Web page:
The Fed Did Nothing—but Bond Investors Can Act Now

Douglas J. Peebles

The US Federal Reserve surprised the market on September 18 when it announced that it wouldn’t “taper” its monthly US$85 billion asset purchase program until the economy strengthens. Many investors saw this as a reprieve. We see it as a chance to position bond portfolios for rising rates.

As we recently noted, the Fed’s credibility has been called into question after it delayed one of the most widely anticipated (and hinted at) moves in its history. In our view, indications of faster economic growth and a falling unemployment rate helped make the case for tapering. In the run-up to the decision, yields on 10-year Treasury bonds leapt by roughly 1%, while equity markets remained near all-time highs and the US dollar stayed relatively stable.

With the market responding appropriately to the Fed’s comments, a move to taper would have been a non-event. Instead, the Fed confused the market with its choice to do nothing and stumbled on its communication efforts. By postponing the decision, policymakers have risked creating more hurdles for the US economy down the road. Each monthly purchase will make it more challenging to unwind the program smoothly, and it will likely take nine to 12 months to end it completely.

We view the Fed’s nonaction as a pause and a second chance for investors to revisit their fixed-income portfolios. Tapering should start early next year, and we project official short-term rates to begin a gradual increase in 2015, moving toward more normal levels over several years. While this will likely dampen bond returns, we don’t believe that it will be a calamity for bondholders—and there are plenty of options available to further buffer this risk.

As we’ve mentioned before, there are a number of ideas to consider when getting ready for the Federal Open Market Committee’s eventual change in policy.

 What Investors Can Do

Diversification is the foundation for many portfolios. We believe that investors should diversify their US country risk by looking outside of the US for bond investments. Adding other country and regional bond investments to a single-country portfolio has historically enhanced risk-adjusted returns and expanded opportunities while also helping diversify portfolios. But beware of currency fluctuations—they can create unintended volatility. In our view, investors should adopt a currency-hedged approach to dampen volatility.

Treasury Inflation-Protected Securities (TIPS) have been popular among inflation-conscious investors. However, TIPS performance over the past three months has been disappointing for reasons investors might not suspect. The Barclays TIPS Index has 50% more duration (or interest-rate sensitivity) than the Barclays US Aggregate Index. This explains the strong performance for TIPS in recent years and highlights the unexpected risk of its higher duration when rates do rise. That’s why we believe that investors are better off with inflation-protection strategies with lower duration.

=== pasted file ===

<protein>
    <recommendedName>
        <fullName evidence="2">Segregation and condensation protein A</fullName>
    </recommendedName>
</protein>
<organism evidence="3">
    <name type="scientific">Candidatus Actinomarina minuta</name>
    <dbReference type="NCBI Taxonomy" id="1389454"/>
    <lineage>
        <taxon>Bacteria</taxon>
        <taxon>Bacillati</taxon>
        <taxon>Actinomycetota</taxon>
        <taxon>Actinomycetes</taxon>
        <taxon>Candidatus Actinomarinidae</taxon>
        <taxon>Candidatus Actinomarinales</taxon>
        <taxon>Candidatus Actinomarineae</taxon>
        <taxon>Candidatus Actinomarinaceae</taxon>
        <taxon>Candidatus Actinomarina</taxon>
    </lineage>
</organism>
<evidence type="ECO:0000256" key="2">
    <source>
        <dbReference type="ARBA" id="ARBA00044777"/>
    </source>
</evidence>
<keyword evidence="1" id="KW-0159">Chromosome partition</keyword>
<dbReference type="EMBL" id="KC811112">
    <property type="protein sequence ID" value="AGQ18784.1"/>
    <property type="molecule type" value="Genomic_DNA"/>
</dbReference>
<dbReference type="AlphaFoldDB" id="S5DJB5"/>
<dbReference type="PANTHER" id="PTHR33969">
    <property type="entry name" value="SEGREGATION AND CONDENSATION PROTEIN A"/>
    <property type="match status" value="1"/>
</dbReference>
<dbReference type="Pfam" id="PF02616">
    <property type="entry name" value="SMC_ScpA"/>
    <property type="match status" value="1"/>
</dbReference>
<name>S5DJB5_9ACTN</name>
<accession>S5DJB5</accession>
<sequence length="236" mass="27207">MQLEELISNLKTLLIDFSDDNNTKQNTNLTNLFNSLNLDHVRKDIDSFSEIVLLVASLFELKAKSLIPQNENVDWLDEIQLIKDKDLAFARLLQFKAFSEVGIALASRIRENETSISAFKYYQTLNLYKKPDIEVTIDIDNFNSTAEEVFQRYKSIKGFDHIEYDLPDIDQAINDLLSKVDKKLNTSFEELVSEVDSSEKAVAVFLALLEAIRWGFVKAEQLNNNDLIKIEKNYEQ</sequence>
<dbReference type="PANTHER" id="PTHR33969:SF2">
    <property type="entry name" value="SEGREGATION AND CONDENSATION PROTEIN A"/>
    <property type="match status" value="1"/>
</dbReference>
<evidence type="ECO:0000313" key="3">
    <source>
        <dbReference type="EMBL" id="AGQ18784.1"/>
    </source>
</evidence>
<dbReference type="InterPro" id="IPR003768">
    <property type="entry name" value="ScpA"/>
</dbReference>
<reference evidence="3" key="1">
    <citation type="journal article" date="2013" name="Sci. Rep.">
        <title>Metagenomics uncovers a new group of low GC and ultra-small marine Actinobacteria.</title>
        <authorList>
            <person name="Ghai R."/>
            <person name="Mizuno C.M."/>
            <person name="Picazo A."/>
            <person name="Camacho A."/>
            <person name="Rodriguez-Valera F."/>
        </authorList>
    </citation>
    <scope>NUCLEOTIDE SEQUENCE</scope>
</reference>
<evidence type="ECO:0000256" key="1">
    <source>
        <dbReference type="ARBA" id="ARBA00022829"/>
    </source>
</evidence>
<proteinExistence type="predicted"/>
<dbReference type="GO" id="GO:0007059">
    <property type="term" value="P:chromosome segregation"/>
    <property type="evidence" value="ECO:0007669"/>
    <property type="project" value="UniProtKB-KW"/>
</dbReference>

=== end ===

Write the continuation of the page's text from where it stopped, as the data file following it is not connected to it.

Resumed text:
Another approach is to consider credit exposure. While higher-quality investment-grade corporate bonds have been pretty sensitive to interest rates, lower-quality bonds such as high yield tend to be influenced much more by corporate fundamentals. Credit-sensitive investments can complement other sectors as rates rise, and they typically offer more income along the way. Some high-yield bond strategies focus on securities with a lower duration, which can further limit interest-rate sensitivity.

Credit exposure may also help in the municipal world, along with the favorable tax treatment that munis offer. Recent fund outflows, combined with headlines surrounding fiscal challenges in Detroit and Puerto Rico, have caused rates on muni bonds to spike. This has created a strong relative-value opportunity. In our view, intermediate-term munis offer the best balance of risk and return for investors seeking stability. For investors with high-income needs, adding exposure to BBB rated munis might be an attractive option.

Then there’s the benchmark issue. Broad market fixed-income benchmarks have become riskier—with more interest-rate risk than they’ve had in decades. With rates headed up, that’s not a good thing. They’re also comprised of countries and companies that issue a lot of debt—not necessarily consistent with the objectives of a fixed-income investor. It’s worth considering an absolute-return strategy that has the flexibility to take advantage of opportunities without being tethered to a specific benchmark.

So even though the Fed has adopted a wait-and-see approach to the taper, we believe that investors should be focusing on how they can adapt their bond portfolios now.

The views expressed herein do not constitute research, investment advice or trade recommendations and do not necessarily represent the views of all AllianceBernstein portfolio-management teams.

Douglas J. Peebles is Chief Investment Officer and Head of Fixed Income at AllianceBernstein.

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